Sounds like a really nice reading month for you. Kind of rare to go a whole month and like every book you read, especially that many of them. I like the idea of that re-read you and a friend did together. Lately, I seem to be doing more re-reading than I have in years, and it's kind of embarrassing to learn how little I really remember about some of the books I consider to be among my favorites.

Here's hoping your July is as successful for you as June was!

Lark said...

I've been watching a lot of tennis, too. Wimbledon is my favorite tennis tournament! And we had sort of cooler weather last week (in the high 80s and low 90s), but we're heading into a string of 100+ days this week and I'm so not looking forward to it. It's hard to sleep when it gets that hot...and the heat just drains away all my energy. Except for reading. ;D Hope you have a great week!

Yvonne @ Fiction Books Reviews said...

As discussed in your previous post, I have added numbers 38 and 44 to my reading list, although with my reading seeming to have ground almost to a standstill, goodness knows when, or even if, I shall ever get to them!

As I was reading back through that last post, I also noted where you commented about the number of book-club themed fiction around nowadays. That also seems to apply to bookshop related storylines, another of which crossed my desk today, via one of my Netgalley publishers. 'An Irish Bookshop Murder' by Lucy Connelly, is the first novel in her Mercy McCarthy series and I am sorely tempted to hit the 'download' button, as it sounds quite good.

I am also trying to make inroads into the vast amount of bookshelves I have full of physical books, as I am determined to begin clearing out some of the clutter we have managed to surround ourselves with. Success is not a given, however I am almost done with an Ian Rankin paperback from his Inspector Rebus series 'The Naming Of The Dead', a series I have dipped in and out of over the years.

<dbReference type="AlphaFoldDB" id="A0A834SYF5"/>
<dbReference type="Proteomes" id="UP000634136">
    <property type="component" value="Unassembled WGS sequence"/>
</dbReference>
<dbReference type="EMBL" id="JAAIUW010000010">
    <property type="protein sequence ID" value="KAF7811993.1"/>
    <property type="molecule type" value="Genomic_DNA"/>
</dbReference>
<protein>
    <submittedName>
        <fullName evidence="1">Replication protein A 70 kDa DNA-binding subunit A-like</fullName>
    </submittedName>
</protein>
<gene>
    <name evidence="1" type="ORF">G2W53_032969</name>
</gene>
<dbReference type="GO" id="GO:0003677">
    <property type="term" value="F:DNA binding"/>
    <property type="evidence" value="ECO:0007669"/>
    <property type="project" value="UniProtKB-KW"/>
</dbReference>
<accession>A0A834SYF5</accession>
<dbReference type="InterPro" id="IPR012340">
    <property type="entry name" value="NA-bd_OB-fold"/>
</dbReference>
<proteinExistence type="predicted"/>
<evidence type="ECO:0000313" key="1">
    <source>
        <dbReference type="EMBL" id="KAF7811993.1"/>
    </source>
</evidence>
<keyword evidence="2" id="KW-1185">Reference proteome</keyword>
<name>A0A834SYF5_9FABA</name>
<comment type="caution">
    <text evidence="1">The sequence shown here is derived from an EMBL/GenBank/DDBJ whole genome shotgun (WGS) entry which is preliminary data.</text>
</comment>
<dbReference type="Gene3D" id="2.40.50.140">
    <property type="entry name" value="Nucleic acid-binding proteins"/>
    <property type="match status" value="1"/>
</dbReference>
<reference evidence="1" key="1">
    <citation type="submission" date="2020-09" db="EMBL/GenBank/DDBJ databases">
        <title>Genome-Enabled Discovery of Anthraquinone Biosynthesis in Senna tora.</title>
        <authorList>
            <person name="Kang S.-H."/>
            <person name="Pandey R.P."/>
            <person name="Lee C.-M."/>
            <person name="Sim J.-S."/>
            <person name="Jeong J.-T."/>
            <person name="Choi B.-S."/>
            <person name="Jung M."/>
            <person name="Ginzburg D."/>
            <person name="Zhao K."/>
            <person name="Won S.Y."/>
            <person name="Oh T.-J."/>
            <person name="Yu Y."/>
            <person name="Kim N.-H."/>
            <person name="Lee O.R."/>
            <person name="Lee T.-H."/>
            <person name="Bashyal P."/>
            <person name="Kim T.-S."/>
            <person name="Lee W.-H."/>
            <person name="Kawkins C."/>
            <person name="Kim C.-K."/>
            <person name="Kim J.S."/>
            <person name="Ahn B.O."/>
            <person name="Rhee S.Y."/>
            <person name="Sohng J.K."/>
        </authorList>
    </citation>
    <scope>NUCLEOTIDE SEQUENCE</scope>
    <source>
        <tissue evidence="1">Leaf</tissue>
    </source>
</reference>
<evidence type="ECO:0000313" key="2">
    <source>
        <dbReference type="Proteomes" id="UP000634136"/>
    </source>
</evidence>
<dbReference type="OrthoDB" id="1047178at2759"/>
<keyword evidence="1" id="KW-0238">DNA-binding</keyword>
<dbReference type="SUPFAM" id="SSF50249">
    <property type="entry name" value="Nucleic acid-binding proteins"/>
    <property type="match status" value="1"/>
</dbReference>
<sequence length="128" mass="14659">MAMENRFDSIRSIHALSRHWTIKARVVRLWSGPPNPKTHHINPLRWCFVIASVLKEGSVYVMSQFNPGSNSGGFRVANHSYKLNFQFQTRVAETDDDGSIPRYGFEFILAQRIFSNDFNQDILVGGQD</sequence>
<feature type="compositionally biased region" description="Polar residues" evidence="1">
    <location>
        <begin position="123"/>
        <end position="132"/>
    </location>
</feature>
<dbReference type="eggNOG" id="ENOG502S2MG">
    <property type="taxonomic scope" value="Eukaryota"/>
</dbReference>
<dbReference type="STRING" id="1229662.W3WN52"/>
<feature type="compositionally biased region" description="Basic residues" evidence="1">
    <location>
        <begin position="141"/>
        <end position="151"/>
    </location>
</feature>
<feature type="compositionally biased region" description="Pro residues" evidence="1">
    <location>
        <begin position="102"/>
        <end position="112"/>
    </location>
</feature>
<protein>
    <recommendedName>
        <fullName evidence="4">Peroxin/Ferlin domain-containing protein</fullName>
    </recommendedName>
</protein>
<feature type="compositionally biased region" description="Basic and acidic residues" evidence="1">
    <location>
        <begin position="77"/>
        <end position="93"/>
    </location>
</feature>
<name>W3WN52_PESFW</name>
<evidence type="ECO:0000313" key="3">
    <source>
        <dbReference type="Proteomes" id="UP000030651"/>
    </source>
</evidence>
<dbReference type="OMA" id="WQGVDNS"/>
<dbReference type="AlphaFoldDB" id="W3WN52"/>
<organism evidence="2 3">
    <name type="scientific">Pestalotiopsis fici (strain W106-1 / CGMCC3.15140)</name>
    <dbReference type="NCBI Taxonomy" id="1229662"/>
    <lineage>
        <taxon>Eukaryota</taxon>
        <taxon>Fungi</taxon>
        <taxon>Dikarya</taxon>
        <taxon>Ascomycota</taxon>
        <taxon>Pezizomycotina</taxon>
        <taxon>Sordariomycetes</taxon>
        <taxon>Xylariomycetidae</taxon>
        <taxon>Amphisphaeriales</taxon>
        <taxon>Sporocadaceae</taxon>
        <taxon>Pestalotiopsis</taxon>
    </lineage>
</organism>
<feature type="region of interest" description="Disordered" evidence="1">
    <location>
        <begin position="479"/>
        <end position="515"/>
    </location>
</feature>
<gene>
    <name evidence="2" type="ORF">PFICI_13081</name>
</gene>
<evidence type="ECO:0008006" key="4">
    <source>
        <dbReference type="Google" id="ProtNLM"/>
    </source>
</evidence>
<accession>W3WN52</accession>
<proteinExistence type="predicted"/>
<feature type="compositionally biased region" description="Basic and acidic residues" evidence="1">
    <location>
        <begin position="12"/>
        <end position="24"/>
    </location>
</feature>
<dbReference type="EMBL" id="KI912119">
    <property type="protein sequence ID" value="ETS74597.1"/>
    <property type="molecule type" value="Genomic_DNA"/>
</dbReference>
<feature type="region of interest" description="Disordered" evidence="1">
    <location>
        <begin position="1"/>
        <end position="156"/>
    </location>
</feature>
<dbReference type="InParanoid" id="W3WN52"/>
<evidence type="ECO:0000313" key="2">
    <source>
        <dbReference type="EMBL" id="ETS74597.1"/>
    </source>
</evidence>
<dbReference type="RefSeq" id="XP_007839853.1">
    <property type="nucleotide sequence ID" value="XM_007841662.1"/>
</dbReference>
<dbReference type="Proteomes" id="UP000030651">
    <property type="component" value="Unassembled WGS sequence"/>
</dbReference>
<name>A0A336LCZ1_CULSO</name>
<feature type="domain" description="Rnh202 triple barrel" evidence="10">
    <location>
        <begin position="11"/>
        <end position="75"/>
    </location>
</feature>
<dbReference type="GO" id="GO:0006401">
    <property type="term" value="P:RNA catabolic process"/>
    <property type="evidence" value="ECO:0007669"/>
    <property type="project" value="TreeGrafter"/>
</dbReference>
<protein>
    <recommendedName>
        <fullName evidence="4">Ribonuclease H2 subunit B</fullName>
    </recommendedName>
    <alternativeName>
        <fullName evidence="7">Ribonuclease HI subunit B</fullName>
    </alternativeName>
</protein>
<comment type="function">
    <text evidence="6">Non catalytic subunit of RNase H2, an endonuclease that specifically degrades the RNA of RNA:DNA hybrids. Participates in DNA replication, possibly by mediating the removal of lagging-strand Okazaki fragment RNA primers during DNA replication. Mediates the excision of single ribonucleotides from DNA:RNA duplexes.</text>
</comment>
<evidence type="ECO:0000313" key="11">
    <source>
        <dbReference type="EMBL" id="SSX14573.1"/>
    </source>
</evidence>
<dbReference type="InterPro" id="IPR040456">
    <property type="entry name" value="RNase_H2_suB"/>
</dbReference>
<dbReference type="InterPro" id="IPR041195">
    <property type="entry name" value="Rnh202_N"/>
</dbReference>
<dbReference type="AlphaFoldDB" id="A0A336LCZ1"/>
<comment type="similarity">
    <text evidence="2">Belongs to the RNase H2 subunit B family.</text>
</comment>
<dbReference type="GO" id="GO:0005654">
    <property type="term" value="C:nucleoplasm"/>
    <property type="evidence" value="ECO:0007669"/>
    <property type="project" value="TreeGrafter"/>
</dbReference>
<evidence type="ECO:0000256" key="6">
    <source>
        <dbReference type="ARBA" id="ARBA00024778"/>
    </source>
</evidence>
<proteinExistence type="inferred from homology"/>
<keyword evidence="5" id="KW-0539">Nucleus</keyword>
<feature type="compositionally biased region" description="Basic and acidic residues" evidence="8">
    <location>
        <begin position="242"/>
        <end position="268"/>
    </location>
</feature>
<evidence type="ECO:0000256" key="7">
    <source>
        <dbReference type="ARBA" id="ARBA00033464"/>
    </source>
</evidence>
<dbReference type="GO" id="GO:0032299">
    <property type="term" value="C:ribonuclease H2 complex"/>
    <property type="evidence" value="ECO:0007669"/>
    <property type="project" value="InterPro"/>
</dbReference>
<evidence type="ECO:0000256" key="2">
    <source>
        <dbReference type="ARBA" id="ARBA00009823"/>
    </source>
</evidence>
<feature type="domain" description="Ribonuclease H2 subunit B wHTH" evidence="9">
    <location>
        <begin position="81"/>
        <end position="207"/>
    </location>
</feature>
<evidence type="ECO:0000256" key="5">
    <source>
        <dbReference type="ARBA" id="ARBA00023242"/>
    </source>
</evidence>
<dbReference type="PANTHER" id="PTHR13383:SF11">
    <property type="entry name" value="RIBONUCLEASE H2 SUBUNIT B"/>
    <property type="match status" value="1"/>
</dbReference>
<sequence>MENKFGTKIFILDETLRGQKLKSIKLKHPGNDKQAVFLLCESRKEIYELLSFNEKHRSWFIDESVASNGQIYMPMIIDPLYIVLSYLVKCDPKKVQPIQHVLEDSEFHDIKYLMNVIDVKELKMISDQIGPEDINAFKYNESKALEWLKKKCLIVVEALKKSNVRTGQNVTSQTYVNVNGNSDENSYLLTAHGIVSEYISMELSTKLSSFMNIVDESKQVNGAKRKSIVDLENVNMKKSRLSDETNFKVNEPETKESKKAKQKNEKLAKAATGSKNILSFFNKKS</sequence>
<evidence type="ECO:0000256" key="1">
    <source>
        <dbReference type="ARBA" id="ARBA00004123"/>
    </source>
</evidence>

Sounds as though you enjoyed a nice escapist month of reading and we all need those from time to time! :)x

Cath said...

Sam: Thanks, to be honest I didn't read anything very challenging as I'm not in that kind of mood right now. Sometimes you just have to go with your mood.

It's funny you should say that about not remembering much about rereads. It is years since I last read Frederica but even so I expected to remember a lot more than I did. It almost felt like a new book!

Cath said...

Lark: Another Wimbledon fan! Excellent! You can see the sort of weather we've been having, lot of wind and showers, temps. in the mid-60s. I love how you say it's been a bit cooler and then say, 'high 80s to low 90s'. To me that's a horrible heatwave! I feel very sorry for you trying to sleep when is oer 100. :-(

Cath said...

Yvonne: I think Dave's retirement has severely affected your reading? I know when Peter retired from the bank my quiet life was turned upside down and it took me a 'long' time to adjust. And now I'm adjusting it right back of course, which is crazy. I've never minded being solitary but this something else again.

Yes, bookshops, bookclubs, libraries, I'm sure publishers are now suggestng that contemporary fiction writers set books in these places as they're super popular at the moment and it will increase sales. I suppose you can't blame them.

Good luck making inroads into your physical book shelves! LOL! I need to do that too but every time I want something new I head to my Kindle Fire...

Kathy's Corner said...